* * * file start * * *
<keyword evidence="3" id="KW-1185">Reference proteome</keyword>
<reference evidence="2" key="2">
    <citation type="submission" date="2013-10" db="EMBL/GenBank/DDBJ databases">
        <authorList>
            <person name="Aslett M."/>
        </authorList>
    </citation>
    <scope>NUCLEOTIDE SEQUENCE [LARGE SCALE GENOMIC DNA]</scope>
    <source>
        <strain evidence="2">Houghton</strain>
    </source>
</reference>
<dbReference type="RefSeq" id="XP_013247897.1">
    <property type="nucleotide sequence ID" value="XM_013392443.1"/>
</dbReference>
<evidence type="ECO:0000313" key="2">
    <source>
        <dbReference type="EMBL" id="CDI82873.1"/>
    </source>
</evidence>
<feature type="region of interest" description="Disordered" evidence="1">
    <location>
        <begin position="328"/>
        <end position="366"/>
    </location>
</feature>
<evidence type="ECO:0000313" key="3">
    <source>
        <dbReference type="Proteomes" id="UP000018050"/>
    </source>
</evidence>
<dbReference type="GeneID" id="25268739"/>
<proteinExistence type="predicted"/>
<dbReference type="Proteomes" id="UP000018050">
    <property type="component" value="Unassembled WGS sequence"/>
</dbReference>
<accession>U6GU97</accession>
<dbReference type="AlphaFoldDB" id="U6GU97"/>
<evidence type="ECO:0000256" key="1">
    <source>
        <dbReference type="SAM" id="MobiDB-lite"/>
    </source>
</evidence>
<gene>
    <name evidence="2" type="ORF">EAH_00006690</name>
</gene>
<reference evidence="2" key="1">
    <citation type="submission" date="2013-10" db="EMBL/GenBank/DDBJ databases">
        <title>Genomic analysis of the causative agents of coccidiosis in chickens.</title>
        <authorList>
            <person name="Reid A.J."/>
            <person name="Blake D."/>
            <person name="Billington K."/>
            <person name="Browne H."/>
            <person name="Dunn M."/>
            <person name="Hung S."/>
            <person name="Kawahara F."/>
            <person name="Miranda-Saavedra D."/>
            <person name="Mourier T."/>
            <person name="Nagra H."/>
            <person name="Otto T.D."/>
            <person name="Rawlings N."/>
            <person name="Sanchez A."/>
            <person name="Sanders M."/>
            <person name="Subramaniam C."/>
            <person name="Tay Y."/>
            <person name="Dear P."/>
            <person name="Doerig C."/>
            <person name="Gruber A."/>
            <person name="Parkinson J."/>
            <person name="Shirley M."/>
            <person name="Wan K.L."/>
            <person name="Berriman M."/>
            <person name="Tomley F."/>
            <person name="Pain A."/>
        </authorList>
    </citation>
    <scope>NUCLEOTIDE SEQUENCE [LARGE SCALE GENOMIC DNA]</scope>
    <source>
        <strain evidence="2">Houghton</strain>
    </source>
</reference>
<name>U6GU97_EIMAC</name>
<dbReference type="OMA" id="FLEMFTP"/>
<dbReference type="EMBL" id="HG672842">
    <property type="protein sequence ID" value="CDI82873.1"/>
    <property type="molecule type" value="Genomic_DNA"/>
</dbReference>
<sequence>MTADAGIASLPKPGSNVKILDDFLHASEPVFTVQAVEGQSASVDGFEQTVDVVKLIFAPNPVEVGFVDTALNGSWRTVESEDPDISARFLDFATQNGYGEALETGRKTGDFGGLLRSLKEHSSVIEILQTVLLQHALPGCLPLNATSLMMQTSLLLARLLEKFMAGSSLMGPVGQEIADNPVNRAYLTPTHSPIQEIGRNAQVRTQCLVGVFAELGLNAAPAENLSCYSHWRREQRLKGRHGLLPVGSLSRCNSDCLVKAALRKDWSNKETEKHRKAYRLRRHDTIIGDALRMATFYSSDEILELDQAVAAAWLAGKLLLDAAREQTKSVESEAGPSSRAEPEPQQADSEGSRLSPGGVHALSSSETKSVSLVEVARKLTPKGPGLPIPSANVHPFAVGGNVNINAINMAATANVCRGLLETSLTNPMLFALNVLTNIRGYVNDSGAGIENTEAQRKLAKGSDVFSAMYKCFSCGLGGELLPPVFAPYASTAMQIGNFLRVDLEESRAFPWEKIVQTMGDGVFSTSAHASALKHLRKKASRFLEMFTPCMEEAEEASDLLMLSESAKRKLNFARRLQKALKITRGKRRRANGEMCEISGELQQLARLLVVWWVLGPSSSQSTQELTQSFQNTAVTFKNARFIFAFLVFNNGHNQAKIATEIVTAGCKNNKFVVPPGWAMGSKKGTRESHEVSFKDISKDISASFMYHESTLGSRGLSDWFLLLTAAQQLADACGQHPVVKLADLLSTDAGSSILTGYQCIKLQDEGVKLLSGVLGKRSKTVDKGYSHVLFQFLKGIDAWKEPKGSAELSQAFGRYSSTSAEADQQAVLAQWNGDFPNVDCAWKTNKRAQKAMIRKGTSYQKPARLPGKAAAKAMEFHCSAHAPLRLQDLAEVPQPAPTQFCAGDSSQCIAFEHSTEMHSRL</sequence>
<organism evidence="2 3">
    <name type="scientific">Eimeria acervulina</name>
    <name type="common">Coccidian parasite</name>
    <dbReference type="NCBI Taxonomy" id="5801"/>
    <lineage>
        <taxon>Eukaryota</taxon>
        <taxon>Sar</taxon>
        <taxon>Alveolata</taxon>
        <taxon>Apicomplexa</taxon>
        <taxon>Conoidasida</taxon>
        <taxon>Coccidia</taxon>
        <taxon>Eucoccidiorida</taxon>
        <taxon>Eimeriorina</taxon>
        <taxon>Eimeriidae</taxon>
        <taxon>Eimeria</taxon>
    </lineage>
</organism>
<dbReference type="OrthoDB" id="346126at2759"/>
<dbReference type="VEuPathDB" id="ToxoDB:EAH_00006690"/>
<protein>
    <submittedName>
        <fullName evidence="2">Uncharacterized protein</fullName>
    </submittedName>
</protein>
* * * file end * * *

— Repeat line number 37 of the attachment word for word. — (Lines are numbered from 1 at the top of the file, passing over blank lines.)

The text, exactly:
<accession>U6GU97</accession>